it's like if you speak only english and when your older try to learn japanease, its gonna be hard. but if you grew up speaking japanease it wouldn't seem that hard cause it was the first language you ever learned. yes you can grow up speaking two languages, but what is the point if that other language is useless. i never wanna perform sitting, so that is useless to me.

i bet if you really wanted to you could learn how to play right and left handed too, but that would be a big waste of time.

i just don't wanna see you develop bad habbits. at least your thinking about all this stuff, so i know you'll be fine. keep practising.
#17
When i practise sitting, im not practising a performance, im practising playing well. What youre trying to do is teach your people to play well while standing. But standing (especially for beginners) is very very different from sitting. The posture is different, there are different factors involved. I have never heard of your method being recommended, and it doesnt surprise me, as it totally makes sense to actually learn the skills involved in playing guitar first, and then, do it again standing so that you can learn to make the necessary adjustments. Its like slang. All slang is based on the standard version of a language. Without the original language there can be no slang.

But, i dont doubt that people are benefitting from your method. But you must remember that youre trying to teach them 2 things simultaneously, and if any of them ever have problems (which is more likely if theyre standing), going back to the drawing board and sitting down to carefully see whats going wrong and correcting it and then standing again is the way to deal with it. What if someone has a major fundamental problem with some aspect of their playing? Would it not be a good idea to say "ok sit down, pay close attention, get it right, then stand up again and see how it goes, and make a few adjustments"?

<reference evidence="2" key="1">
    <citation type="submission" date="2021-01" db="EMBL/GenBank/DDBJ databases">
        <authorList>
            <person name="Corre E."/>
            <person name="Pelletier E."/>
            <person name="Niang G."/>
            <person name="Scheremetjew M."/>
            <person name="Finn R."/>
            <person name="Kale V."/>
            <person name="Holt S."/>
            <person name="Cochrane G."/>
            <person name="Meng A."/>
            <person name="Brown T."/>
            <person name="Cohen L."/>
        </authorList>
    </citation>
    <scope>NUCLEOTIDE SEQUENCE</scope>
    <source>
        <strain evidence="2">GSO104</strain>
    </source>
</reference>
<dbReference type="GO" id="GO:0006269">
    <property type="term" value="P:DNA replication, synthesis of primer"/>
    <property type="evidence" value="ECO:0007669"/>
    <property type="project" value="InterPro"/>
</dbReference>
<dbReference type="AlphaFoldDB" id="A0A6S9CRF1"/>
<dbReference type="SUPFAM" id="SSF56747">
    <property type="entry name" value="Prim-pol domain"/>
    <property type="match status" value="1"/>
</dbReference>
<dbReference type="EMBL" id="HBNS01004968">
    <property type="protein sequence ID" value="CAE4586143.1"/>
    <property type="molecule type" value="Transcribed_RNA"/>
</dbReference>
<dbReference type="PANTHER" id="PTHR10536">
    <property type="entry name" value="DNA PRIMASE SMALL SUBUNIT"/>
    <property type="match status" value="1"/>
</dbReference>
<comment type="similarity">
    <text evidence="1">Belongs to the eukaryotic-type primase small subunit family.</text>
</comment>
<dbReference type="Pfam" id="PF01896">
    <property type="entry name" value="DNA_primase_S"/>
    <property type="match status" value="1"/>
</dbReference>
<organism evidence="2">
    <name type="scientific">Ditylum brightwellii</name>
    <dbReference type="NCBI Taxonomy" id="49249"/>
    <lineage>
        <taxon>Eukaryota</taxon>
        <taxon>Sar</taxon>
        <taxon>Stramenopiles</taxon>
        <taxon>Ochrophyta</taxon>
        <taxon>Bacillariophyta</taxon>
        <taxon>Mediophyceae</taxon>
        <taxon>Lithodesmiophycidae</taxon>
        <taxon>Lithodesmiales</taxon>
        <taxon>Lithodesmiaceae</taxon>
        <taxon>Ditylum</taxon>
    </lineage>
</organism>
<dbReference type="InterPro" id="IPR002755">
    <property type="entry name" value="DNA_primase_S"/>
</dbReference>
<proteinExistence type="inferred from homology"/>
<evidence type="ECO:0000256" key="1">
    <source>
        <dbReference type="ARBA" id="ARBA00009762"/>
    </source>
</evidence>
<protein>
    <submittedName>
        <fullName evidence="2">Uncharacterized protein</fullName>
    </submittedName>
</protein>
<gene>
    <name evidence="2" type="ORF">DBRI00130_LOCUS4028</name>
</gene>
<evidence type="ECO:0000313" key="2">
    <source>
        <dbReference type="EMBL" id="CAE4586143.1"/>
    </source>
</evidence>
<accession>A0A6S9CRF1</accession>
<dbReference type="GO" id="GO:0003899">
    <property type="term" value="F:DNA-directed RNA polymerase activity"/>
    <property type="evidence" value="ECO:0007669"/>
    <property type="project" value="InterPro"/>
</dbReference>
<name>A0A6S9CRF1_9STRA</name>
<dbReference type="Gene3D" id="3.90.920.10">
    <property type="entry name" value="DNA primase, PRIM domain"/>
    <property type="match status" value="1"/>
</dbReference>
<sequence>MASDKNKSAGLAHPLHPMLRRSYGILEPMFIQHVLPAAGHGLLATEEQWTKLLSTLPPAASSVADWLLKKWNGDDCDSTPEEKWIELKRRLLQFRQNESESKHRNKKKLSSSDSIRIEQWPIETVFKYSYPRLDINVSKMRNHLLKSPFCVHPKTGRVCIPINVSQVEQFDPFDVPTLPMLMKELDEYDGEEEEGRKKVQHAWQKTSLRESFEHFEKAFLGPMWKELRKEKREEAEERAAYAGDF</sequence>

I dont understand why you dont see the advantages of sitting. It free you from the limitations and obstacles of standing, gives you a chance to really focus on what youre doing, so that you can get it right and then stand up again and make adjustments to acount for the fact that you are standing up.

Advanced guitarists can afford to use your method, as theyve already played for so long that they can juggle the 2 tasks of playing well and playing well while standing. But thats a different thing.
#18
This is an interesting debate. The way I feel about it is - if you play sitting down, it's easier to play with good technique. Having developed that, when you then play standing up, there are some adjustments to make, but at least you have a reference point for what the technique should be like.

There's also a practical aspect - if you practice a good amount, like 3 hrs/day or more, it's going to get really tiring to spend all that time standing up.

One thing that's smart is finding a way to split the difference - practice a portion of your time sitting down, but do it in a way that more resembles playing standing up. Some people play with the guitar on their left leg rather than their right, which more resembles playing standing up, because of the positioning of the guitar. One thing I did was get myself a drummer's stool which was a bit higher and caused the guitar to sit a bit lower than the chair I used to sit in. It did wonders for me - just by adjusting the guitar's height, I started playing more on my fingertips, and my picking noticeably improved.
#19